Home to 469 people, the island of Arranmore (Árainn Mhór in the native Gaelic language) sits off the north-western coast of Ireland. The island has long suffered from a gradual population decline as the fishing and farming industries integral to the local economy are unable to compete with the allure of the mainland and well-paying jobs offered in the cities. As growing numbers of the island’s youth had to move to urban areas to find work and be connected to better services, the islanders of Arranmore recognized the need to innovate to retain a viable population.
Around the world, growing connectivity has led to a rapid change in the work environment. Many people are now able to work from any location worldwide – leading to certain jobs evolving to become borderless. This new generation of online workers have lost the need to have a specific physical location as their base of operations, some calling themselves ‘digital nomads’. A 2018 study showed that over 4.8 million Americans described themselves as digital nomads, with global trends suggesting that this number is set to increase worldwide.
As such, any area that has a strong internet connection can become a work hub for a digital nomad, leading to the popularization of shared workspaces in big cities. However, more and more nomads are looking to relocate away from major hubs to enjoy a healthier work-life balance. Arranmore lies in an idyllic location in the North Atlantic, and islanders realized they could capitalize on the growing number of people seeking to work remotely by investing in IT infrastructure.
After installing high-speed internet the island now boasts one of the fastest connections in Ireland, and in conjunction with communications company Three, Arranmore has unveiled a new state-of-the-art hub. The MODAM digital workspace is the crown jewel of Arranmore’s pitch to draw in digital nomads, it delivers high-quality upload and download speed as well as video conferencing, smart technology, and telecommunication abilities. Additionally, spots are available from €20 a day – a bargain compared to most co-working spaces.
Arranmore Island is also home to one of Ireland’s oldest CoderDojos – a kids programming club that teaches them how to use coding languages and build apps that opened in 2012. Membership to the club is free and is run by voluntary mentors and organizers. The CoderDojo movement was started in Ireland 8 years ago and now counts over 2000 communities in 107 countries. Arranmore’s CoderDojo has attracted tech experts from around the United Kingdom and is just one of the many perks awaiting digital nomads and their families.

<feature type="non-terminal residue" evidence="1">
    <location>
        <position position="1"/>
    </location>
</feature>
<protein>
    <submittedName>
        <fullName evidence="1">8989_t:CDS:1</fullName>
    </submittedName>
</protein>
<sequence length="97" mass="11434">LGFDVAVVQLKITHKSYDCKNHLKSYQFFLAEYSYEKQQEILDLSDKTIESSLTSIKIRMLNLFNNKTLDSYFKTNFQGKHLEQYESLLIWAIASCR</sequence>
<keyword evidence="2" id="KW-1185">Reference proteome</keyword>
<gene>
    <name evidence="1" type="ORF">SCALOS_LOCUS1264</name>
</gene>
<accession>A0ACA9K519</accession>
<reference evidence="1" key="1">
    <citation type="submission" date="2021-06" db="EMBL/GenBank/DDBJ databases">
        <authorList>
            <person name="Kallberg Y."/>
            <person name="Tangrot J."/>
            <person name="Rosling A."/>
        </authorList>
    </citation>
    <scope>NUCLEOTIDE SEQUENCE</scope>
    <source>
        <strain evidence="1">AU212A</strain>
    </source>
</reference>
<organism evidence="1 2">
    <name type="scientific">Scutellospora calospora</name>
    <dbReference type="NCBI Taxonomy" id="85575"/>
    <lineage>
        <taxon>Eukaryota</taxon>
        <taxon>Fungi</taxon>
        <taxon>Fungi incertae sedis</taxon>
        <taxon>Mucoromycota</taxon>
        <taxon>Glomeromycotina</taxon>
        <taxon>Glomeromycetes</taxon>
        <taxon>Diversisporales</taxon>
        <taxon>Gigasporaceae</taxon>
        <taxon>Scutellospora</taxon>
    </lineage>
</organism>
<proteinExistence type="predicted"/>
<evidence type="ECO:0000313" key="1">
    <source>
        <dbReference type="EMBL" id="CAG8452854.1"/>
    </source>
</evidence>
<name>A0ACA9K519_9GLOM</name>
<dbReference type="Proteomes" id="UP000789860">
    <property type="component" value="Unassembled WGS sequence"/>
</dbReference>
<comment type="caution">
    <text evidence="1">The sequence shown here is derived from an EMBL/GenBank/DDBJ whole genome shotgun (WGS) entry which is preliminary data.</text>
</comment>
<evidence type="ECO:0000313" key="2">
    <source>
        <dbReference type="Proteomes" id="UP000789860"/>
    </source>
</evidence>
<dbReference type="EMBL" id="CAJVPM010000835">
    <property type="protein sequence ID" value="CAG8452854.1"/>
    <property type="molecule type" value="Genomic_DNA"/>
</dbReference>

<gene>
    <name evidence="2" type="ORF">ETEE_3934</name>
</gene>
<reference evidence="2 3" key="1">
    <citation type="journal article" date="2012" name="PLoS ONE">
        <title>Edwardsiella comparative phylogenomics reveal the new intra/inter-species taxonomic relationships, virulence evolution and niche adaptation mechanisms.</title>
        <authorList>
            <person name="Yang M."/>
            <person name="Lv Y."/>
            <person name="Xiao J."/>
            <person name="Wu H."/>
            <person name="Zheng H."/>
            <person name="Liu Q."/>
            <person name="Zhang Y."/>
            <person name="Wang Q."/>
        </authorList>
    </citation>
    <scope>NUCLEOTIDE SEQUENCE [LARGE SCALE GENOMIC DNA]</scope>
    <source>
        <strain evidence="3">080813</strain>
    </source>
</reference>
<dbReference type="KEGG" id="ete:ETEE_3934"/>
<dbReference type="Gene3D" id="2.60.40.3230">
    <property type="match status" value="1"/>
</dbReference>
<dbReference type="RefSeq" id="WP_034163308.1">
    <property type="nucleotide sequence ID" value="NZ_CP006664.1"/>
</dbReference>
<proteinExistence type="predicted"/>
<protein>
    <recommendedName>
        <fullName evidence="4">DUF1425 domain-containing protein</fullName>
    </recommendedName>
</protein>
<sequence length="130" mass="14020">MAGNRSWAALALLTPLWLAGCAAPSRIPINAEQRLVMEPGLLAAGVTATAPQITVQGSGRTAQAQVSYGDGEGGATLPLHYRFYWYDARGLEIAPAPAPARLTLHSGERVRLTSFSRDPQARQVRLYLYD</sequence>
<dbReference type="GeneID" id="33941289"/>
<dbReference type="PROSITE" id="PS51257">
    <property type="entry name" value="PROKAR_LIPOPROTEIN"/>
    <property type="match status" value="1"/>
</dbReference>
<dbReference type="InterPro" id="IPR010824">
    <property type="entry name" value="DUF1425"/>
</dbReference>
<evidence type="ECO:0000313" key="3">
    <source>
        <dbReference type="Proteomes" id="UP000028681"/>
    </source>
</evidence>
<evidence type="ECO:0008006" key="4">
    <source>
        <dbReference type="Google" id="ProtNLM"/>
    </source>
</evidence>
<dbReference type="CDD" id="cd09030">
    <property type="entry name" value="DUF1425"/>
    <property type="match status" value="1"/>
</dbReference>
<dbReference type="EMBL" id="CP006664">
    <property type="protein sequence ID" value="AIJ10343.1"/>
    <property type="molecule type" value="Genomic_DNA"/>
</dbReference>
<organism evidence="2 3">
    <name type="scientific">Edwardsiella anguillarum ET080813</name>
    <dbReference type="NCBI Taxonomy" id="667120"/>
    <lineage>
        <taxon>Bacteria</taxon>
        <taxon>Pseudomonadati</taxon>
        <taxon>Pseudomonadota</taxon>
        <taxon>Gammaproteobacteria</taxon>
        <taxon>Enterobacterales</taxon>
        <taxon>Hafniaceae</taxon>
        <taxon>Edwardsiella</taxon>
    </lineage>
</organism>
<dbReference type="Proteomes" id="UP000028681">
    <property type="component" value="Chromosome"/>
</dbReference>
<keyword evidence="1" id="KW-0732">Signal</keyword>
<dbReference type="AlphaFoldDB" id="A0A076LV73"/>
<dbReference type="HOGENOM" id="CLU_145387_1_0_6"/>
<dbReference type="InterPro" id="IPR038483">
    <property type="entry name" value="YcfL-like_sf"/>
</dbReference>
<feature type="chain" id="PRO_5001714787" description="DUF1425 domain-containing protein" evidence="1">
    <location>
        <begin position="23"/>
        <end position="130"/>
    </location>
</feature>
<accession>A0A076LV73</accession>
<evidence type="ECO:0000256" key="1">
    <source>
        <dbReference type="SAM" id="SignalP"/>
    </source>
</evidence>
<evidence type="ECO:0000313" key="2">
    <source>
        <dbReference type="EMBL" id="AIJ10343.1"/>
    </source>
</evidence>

On the 5th October 2019 the island hosted a workshop aimed at showing how innovation can promote growth. Speakers will cover a variety of topics including the island’s CoderDojo, Arranmore’s e-learning hub which marries virtual reality with education as well as providing more information about the MODAM and how it has generated global interest.
Message In A Bottle
With its natural beauty, remote location and ultra-modern infrastructure, the islanders hope to Arranmore will become an attractive option for digital nomads. To encourage migration to Arranmore, residents penned an open letter to the citizens of the United States and Australia describing the best parts of the island and how they could play a part in reviving an island community that has a lot to give. “We’re working to become the most connected island in the world,” explains Arranmore Island Community Councilor Adrian Begley.
Arranmore boasts not only its facilities but its community and environment, and its inhabitants believe that it is set to become an up and coming hub for graphic designers, photographers, and other digital workers. Begley explains that moving to Arranmore will let new arrivals “to enjoy life as well as have a good job. You get the best of both worlds. You’re making time for living.” A hard sell intent on melding the best of its natural beauty and the latest innovation of the digital workplace, the Irish island has made a new, modern twist on an otherwise common trend.
Arranmore Island Community Council are also working with other groups and organizations, such as Grow Remote, who endeavor to promote remote working and support those who do, and engage with companies who are making the move towards having a more remote-based workforce.
The island council is also engaging with tertiary education providers to promote and encourage the uptake of distance learning courses which can provide a lifeline to rural communities such as Arranmore. In doing so, the thinking is that this will allow young school-leavers wanting to study and those wishing to retrain to do so while still living in their home community with the intention of eventually working remotely.
Migrations have always played a part in islands’ developmental history. From the early seafarers and neolithic settlements that grew to become fishing hubs and centers for trade, islands have always evolved with the times. However, as modern technology has improved, islands worldwide have seen their populations dwindle and economies struggle to move forward – Arranmore is seeking to reinvent itself. Phase II of the project is coming onstream bring Internet of Things (IoT) solutions for three areas: fisheries, elder care, and environmental monitoring.
From a quiet fishing village to an international hub for digital nomads, Arranmore exemplifies how islands worldwide are at the leading edge of innovation. Globally, islands are currently leading the charge in renewable energy, smart technology, and low-carbon research. Arranmore’s ability to recognize how the internet has revolutionized workplace dynamics has made it a leading digital hub. Innovation born from the edges of the world is set to provide the developmental blueprints for the world.